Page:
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In the second session of our HRDelve series, we had the pleasure of talking with Nhlamu...
We discussed the role of the HR leader to help boards and executive teams make the right decisions and achieve the right outcomes in an environment where there is not always a clear roadmap.
One significant strategy discussed was the use of core values as a guiding compass in making decisions when there are no clear answers. By establishing principles based on these values, organisations can provide a foundation for leaders to navigate uncertain ground. These principles include prioritising the safety and well-being of employees, ensuring transparency in communication, and taking responsibility as leaders.
Listening and Reflecting: Nhlamu highlighted the importance of active listening and understanding in challenging times. Rather than rushing to quick solutions, it is essential to ensure that a diverse set of voices is being engaged in meaningful conversations and reflection. This approach encourages organisations to find meaningful ways to respond to issues such as social justice, global crises, and other society-led challenges.
Creating a Moral Compass: Having a moral compass, rooted in the organisation's values, can guide decision-making even in the most challenging situations. Nhlamu shared an example of hosting a Global Values Week, which allowed employees to explore what these values mean in practical terms. To ensure that values remain more than just words on paper, Nhlamu highlighted the importance of embedding them in daily practices. This includes incorporating values into onboarding processes, performance management, decision-making frameworks, code of conduct, and recognition programs. By doing so, organisations can ensure that values become an integral part of their culture. Navigating complexity and uncertainty requires creating an environment that is value-based and integrating values throughout the organisation's processes. While it may be a continuous journey with trial and error, the core values provide a solid foundation for decision-making and leadership. By treating values as a "decision compass," leaders can make more ethical and value-driven decisions.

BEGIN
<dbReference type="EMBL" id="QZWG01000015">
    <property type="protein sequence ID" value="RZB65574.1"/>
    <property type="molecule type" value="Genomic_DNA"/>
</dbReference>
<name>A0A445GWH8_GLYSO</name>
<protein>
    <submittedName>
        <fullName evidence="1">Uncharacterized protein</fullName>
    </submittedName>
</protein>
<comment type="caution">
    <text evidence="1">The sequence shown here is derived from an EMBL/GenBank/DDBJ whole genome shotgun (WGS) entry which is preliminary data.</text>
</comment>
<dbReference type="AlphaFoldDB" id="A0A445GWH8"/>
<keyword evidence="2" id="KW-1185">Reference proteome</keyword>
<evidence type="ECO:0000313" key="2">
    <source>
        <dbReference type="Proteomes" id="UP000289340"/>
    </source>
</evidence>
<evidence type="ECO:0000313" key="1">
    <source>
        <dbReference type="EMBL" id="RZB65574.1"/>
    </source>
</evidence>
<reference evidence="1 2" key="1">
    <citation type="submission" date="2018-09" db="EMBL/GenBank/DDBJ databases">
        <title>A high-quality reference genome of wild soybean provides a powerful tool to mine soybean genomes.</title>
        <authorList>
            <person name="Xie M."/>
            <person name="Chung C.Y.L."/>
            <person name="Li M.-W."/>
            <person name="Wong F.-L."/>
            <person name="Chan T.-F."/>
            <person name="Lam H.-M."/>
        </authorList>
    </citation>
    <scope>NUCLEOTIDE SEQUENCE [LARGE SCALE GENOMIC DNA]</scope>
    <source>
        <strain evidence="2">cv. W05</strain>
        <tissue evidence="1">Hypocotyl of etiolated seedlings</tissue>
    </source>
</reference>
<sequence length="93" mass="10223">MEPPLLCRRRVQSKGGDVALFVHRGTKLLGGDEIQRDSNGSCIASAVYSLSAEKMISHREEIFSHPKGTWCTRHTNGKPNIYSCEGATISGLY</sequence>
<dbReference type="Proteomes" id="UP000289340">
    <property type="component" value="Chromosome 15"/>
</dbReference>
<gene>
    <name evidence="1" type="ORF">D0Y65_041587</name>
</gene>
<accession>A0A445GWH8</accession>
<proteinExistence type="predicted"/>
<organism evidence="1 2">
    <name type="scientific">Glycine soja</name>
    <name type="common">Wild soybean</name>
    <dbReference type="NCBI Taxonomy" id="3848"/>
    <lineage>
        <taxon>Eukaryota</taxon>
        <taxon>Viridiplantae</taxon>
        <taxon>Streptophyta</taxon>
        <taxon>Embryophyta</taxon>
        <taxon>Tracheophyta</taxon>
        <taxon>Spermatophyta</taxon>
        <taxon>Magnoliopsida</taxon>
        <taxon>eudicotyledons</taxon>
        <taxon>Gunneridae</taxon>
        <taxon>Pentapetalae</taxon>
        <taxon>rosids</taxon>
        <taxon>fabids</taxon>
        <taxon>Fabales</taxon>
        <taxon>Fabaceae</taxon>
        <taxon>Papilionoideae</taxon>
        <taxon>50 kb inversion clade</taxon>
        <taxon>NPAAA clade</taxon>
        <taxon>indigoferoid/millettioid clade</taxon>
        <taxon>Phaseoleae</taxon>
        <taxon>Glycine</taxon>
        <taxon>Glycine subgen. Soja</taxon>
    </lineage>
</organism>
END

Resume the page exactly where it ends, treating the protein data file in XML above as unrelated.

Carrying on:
We then delved into the KPMG 2023 CEO Outlook, which KPMG conducts by interviewing over 1,300 CEOs from various industries. The primary concern for CEOs is geopolitical uncertainty with the ever-evolving global landscape presenting a significant challenge. In addition to geopolitics, CEOs are also preoccupied with the disruptive force of technology, from artificial intelligence to cyber threats, and the broader technological shift. Talent management is also a top consideration, with 64% of CEOs desiring a full return to the office in the next three years. A notable finding is that 87% of CEOs want to reward employees who return to the office with a pay increase and/or promotions. We discussed the importance of understanding employees changing habits and personal circumstances, and in addressing the balance between remote and in-person work we need to be guided by reason and logic. Some tasks are better suited for in-person collaboration, while others can be performed remotely. The role of managers in facilitating this balance was emphasised. Encourage a granular approach to understand the specific needs of different teams, roles, and individuals. Data, sentiment analysis, and open conversations were proposed as methods to facilitate this shift in thinking. Rather than reverting to pre-pandemic office-centric working models, we should focus on finding effective ways of working by leveraging technology and new insights.
Data-Driven Decision-Making: The importance of data in shaping decision-making was highlighted. Organisations should utilise a combination of internal and external data points to understand employee sentiments, movement, and the impact of different working models. Relying on industry benchmarks alone may not be sufficient. CEOs and HR professionals should work collaboratively, using data to build a compelling case for evolving work practices.
Diversity and inclusion: We continued the discussion with a focus on diversity and inclusion within organisations. CEOs are concerned about the slow progress of D&I initiatives, particularly at senior levels. A recent study by Blackrock suggests that gender parity in senior roles positively impacts financial performance, you can view the study here. Emphasising the importance of understanding diverse experiences and perspectives to make more informed decisions. We need to create environments that foster inclusion, as diversity alone is not sufficient; a sense of belonging is equally crucial.
In conclusion, this session emphasised the role of values-based leadership in guiding organisations through complex and uncertain times. By using values as a moral compass, actively listening, and embedding values in daily practices, organisations can better navigate the challenges of today's rapidly changing world. It is essential for C-suite leaders to embrace data, listen to employees, and evolve the way they work. The future lies in data-driven, inclusive, and flexible approaches, with HR professionals playing a pivotal role in guiding this transition.